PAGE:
However, the manager cannot give you the gift willy nilly. Your nonprofit should first be eligible for receiving that money.
Secondly, it should be proven beyond doubt that you have immensely helped the society and thirdly, you should be able to make a pretty good case of how the money would help.
Even though having a relationship with the corporate would make this easier, discretionary gifts are few and rare to come by.
Opting for a discretionary gift is more a ‘contingency plan’ rather than purposely setting out to claim it.
Very similar to in-kind donations, sponsorships are when a corporate decides to sponsor a part of your nonprofit effort.
It could be as simple as taking care of food at an event to something at a much larger scale – like monetary sponsorship of your nonprofit’s effort in an entire region.
However, it is important to choose the right kind of corporate to sponsor your organisation. The American Academy of Family Physicians was criticized in 2010 for partnering with coca-cola. So, ensure that your nonprofits mission aligns with the interests of your sponsors.
Corporate sponsorships can tarnish the image of a nonprofit organization
Typically, sponsorships are not long-term commitments. Neither are the companies bound to repeat the same sponsorship year after year.
This could work in your favor because then sponsorship becomes a low-barrier ask. You stand a much better chance of getting a positive response from your target.
Also, it is an excellent opportunity to get to know your corporate partner, win their trust, and build a relationship with them.
Remember that not all corporates offer every giving program listed above. For instance, Google has a written policy on grants, volunteer grants, and matched giving program. GE is primarily known for its grant policy and so on.
So it is up to you to decide which company to target and identify which fundraising program would work for you. Take the help of your board members and your advisory committee to strategize if needed.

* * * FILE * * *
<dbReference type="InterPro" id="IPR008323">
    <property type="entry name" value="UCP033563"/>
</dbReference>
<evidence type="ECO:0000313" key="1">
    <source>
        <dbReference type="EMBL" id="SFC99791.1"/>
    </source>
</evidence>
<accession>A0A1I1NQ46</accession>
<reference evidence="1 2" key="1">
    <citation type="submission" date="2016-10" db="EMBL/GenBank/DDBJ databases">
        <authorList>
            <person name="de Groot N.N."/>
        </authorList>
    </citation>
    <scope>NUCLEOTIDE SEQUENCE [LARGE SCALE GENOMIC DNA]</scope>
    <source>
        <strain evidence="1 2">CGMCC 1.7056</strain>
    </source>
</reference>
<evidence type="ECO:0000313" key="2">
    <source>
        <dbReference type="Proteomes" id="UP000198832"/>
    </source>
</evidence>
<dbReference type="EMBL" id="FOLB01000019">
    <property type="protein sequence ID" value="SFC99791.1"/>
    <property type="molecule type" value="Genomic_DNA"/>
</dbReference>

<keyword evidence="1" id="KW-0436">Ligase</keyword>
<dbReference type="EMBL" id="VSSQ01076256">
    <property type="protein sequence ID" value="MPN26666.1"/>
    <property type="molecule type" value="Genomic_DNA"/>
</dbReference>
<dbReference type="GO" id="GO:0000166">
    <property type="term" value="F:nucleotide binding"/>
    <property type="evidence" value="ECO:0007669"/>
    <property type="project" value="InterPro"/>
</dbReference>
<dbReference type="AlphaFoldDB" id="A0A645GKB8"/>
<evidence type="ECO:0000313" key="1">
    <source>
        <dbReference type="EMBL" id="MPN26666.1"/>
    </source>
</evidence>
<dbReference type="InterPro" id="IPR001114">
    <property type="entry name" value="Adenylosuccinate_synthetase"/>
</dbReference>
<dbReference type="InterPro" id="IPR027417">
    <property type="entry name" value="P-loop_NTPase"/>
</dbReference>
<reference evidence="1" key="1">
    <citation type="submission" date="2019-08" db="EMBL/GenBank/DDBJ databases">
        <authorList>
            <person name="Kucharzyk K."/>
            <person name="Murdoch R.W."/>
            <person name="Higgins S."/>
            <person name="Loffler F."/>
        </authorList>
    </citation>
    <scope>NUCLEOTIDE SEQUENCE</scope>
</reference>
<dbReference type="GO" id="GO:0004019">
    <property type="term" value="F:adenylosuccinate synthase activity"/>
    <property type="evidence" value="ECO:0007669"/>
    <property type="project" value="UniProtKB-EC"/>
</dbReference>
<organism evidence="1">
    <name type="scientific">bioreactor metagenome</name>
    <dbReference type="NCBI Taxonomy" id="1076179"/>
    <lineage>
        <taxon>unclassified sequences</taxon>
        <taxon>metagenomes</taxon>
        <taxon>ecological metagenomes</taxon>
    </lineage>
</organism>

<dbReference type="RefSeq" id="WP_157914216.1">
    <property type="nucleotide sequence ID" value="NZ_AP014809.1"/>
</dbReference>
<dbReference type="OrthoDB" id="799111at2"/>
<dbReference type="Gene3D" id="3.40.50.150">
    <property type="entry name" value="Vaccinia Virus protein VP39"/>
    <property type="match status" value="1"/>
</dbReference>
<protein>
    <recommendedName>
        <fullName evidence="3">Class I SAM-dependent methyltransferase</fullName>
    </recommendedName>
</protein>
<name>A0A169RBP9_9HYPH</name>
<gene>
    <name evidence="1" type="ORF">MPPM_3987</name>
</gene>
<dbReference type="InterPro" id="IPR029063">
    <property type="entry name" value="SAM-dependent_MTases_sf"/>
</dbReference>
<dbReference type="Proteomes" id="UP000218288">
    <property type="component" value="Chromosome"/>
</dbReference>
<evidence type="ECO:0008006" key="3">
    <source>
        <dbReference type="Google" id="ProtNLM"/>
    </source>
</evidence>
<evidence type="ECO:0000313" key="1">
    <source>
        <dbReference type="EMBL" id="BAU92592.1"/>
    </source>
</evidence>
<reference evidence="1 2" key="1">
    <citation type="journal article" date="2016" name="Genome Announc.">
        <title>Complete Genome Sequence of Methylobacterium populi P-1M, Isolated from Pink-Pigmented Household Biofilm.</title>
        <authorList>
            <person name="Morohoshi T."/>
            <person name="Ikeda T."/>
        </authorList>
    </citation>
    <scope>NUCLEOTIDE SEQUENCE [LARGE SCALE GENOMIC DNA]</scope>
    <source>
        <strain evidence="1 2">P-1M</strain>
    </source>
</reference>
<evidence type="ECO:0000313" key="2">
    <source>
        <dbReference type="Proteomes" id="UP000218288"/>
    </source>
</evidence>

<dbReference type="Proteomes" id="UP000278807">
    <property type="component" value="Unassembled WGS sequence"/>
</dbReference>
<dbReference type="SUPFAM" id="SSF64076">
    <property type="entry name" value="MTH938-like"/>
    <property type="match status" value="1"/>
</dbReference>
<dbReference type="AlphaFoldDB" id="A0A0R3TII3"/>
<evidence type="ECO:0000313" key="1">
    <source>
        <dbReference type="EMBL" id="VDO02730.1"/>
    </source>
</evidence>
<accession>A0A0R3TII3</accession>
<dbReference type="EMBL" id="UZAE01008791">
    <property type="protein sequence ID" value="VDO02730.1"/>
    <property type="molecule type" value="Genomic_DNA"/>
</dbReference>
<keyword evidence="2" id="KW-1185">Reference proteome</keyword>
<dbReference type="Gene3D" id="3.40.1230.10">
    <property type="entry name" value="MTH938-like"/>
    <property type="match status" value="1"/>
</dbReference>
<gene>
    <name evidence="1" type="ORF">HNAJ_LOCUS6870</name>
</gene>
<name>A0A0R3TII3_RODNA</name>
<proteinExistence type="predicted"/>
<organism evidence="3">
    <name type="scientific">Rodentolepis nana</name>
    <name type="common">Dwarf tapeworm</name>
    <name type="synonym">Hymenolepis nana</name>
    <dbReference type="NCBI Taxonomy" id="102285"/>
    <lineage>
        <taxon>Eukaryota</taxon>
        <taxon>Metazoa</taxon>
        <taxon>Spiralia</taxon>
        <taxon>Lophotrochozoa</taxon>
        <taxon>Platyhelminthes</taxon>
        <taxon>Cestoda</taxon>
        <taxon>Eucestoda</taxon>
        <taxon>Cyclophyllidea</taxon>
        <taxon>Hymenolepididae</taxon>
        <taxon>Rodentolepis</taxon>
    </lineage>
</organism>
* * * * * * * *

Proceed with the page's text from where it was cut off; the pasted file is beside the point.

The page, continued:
Fundraising from grants
Essentially, grants are sums of money set aside by any organization (private or public) for a particular purpose. The key phrase here is ‘particular purpose.’ It means that the organization cannot hand over the donation to just anyone- they can only do it to those nonprofits which align with their mission.
Remember, writing grant proposals are tedious and thankless. So use this channel of fundraising only if you have enough manpower and resources to handle it.
There are two kinds of grants:
Community Foundation Grants:
Grants that are funded by private corporations or the State. These are actually non-profits whose sole role is to disburse money to other organizations who use it for their cause.
Private Foundation Grants:
Funded by private individuals or families, these grants usually have a board that makes the decision as to which nonprofit receives the grant sum.
Here is a complete list of the grants which you can check to see if anything can help your organization. Apply only to grants that you are eligible for. Even though grant application is a tedious and time-consuming process, it would definitely be worth it to get a steady source of funds annually.
And then, don’t forget to follow-through
So, once you pick a fundraising strategy (or few), that work for you, go ahead and get your volunteers on to execute it. But remember, a lot of these fundraising strategies work because of excellent donor stewardship after the ask!
The aim of your stewardship is threefold: to get your donors to keep giving, to get your donors to give more (upgrade) and finally to get your donors to refer new donors. Be it an individual, a corporate, or a foundation, it is crucial to keep your donors happy. That could mean anything from regular updates to inviting them to events or having exclusive donor clubs with perks.
Which is why no fundraising strategy is complete without a stewardship plan. If you are stuck for ideas, this article on donor retention can help you further.
What to next? Do some fresh reading
- Sheila for Congress: How MMS Broadcasts Got Her the 5 Winning Votes
- How PCS Union Used P2P Texts to Reach 100,000 Petition Signs
- Geek in Disguise: Winning local elections through data sharing
- Putting Peer to Peer Texting to the test in the BC Liberal Party Leadership race
- How a French Political Campaign tracked Volunteer Recruitment with CallHub Analytics